George Washington left Yokosuka, Japan March 21 as a precautionary measure to ensure sustained readiness in support of Japan, wrote Petty Officer 3rd Class Juan Manuel Pinalez, in a March 24, 2011 article published on Navy.mil.
During 2012 and 2013, GW partook in two deployments. During these deployments, the ship and her crew participated in several joint training exercises with other service branches and regional partners, conducted dual-carrier operations with the USS John C. Stennis (CVN 74) and provided humanitarian assistance in the Philippines after Typhoon Haiyan.
In January 2014, it was announced that USS Ronald Reagan (CVN 76) would replace GW during her RCOH period. This decision caused the first ever three-carrier hull swap and homeport change.
GW departed from Japan for the last time in May 2015 to participate in Exercise Talisman Sabre (ETS) 2015 with Australia and New Zealand. Following ETS, George Washington arrived in San Diego Aug. 10, and began a 10-day turnover period with the Reagan. After members of both crews swapped ships, GW left Southern California to travel around the Horn of South America and eventually dock in her new homeport of Naval Station Norfolk.
After her arrival in Norfolk and USS Theodore Roosevelt's (CVN 71) arrival in San Diego, crewmembers began flying across the U.S. to continue their sea service aboard either the TR or GW depending on where their families resided.
After a busy 2016 full of carrier qualifications, general quarter drills, an expected humanitarian assistance mission to Haiti and countless other mission requirements, GW concluded her last underway for at least four years, Dec. 17.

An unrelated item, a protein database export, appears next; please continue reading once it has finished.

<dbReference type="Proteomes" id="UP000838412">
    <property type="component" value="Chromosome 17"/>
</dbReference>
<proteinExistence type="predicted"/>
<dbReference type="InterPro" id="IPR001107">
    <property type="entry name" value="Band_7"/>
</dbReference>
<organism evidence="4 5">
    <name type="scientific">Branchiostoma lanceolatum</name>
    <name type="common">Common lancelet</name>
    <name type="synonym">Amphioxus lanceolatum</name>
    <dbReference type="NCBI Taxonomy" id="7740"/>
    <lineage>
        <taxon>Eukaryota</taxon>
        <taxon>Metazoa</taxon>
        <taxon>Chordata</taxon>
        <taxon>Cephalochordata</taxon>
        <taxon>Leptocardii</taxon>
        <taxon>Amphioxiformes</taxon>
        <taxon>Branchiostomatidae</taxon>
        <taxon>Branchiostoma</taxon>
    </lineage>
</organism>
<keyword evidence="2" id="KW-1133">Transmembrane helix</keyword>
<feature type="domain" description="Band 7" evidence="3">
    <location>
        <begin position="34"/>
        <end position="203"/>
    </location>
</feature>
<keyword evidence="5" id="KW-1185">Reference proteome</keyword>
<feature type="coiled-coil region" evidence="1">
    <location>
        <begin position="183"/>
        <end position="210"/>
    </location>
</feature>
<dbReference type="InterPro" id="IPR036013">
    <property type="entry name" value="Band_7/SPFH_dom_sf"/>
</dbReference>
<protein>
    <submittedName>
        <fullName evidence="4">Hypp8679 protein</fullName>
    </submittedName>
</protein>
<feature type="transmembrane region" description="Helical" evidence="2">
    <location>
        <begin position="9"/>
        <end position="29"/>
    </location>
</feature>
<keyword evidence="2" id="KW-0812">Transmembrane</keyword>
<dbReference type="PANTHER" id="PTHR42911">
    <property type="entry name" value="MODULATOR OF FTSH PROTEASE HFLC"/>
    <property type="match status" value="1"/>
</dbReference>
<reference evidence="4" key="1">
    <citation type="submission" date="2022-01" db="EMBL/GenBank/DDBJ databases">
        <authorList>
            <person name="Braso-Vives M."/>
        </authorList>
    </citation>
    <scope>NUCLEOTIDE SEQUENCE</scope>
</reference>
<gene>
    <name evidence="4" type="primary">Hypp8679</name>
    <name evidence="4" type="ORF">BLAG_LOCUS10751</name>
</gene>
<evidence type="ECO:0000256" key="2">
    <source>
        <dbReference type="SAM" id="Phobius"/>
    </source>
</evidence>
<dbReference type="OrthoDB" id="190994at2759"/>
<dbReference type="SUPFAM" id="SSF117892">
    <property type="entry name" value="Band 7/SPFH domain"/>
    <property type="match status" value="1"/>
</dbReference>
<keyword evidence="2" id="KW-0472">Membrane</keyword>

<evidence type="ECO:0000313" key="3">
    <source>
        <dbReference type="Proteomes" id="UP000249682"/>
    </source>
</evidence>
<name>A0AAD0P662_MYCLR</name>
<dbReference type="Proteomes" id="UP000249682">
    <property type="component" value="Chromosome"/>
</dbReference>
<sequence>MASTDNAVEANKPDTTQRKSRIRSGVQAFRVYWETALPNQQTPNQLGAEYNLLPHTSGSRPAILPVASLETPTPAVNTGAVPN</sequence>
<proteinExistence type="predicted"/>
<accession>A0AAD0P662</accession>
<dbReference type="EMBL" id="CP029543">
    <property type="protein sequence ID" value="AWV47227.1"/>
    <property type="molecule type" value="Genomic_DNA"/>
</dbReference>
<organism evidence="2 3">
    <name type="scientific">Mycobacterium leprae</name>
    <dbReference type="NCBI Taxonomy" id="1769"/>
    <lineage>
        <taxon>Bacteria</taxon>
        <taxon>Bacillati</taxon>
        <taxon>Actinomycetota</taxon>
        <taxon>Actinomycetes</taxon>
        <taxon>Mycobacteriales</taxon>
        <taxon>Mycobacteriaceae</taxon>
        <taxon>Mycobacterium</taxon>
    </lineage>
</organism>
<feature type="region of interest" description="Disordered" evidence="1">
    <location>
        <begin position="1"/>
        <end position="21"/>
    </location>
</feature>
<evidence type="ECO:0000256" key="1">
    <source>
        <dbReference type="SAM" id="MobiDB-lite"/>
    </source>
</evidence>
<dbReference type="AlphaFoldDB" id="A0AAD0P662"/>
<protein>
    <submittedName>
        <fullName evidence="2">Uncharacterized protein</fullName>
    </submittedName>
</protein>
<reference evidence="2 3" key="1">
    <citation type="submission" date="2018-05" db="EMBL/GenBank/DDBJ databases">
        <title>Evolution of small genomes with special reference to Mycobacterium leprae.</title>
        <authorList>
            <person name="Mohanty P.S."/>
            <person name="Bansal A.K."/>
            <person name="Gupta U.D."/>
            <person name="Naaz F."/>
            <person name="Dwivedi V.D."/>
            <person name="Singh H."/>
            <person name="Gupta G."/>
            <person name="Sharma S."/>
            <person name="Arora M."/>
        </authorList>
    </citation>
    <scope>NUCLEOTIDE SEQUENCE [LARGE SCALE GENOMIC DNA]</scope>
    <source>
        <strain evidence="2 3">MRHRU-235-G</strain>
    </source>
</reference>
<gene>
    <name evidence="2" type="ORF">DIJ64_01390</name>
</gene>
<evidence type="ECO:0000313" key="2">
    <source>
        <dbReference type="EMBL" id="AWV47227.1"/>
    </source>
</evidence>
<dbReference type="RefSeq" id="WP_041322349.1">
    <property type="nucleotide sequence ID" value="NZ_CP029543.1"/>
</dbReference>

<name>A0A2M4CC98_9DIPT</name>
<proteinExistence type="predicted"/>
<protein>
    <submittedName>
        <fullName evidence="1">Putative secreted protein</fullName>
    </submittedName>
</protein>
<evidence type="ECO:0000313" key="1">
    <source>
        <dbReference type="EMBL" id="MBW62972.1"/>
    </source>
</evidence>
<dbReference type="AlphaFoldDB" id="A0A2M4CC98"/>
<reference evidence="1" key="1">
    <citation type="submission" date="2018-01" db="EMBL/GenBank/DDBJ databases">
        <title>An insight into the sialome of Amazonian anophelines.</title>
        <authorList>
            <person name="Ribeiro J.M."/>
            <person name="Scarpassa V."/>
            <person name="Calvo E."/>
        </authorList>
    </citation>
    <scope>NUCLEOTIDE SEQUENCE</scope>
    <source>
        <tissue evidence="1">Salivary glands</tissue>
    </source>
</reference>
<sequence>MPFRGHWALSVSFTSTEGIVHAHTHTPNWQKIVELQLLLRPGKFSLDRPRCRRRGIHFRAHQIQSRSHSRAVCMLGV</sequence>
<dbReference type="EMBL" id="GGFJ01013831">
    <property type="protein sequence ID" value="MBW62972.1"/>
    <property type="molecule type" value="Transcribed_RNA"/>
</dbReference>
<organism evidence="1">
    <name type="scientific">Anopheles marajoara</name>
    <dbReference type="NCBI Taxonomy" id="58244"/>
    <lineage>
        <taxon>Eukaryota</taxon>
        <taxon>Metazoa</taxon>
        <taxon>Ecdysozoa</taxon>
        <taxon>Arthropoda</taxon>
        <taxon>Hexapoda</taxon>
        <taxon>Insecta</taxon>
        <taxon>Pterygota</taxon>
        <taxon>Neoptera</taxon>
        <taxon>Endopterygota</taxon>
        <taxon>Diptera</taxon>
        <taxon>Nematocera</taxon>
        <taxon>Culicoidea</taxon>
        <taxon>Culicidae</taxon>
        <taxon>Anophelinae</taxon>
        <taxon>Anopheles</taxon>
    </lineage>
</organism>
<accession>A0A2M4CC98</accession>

It has been a great honor to serve alongside the crew of George Washington, said Kuehhas. I am certain that USS George Washington will move forward safely and efficiently through her refueling and complex overhaul and continue to accomplish great things during the second-half of her life.
During the first half of her life, GW and her innumerable crewmembers have served under 12 commanding officers, consumed more than 150 million meals, and launched and recovered 184,149 aircraft.
Join the conversation with GW online at www.facebook.com/USSGW and http://www.twitter.com/GW_CVN73. For more news from USS George Washington, visit http://www. Navy.mil/local/cvn73/.
For more information, visit http://www.navy.mil, http://www.facebook.com/usnavy, or http://www.twitter.com/usnavy..
For more news from USS George Washington (CVN 73), visit http://www.navy.mil/local/cvn73/.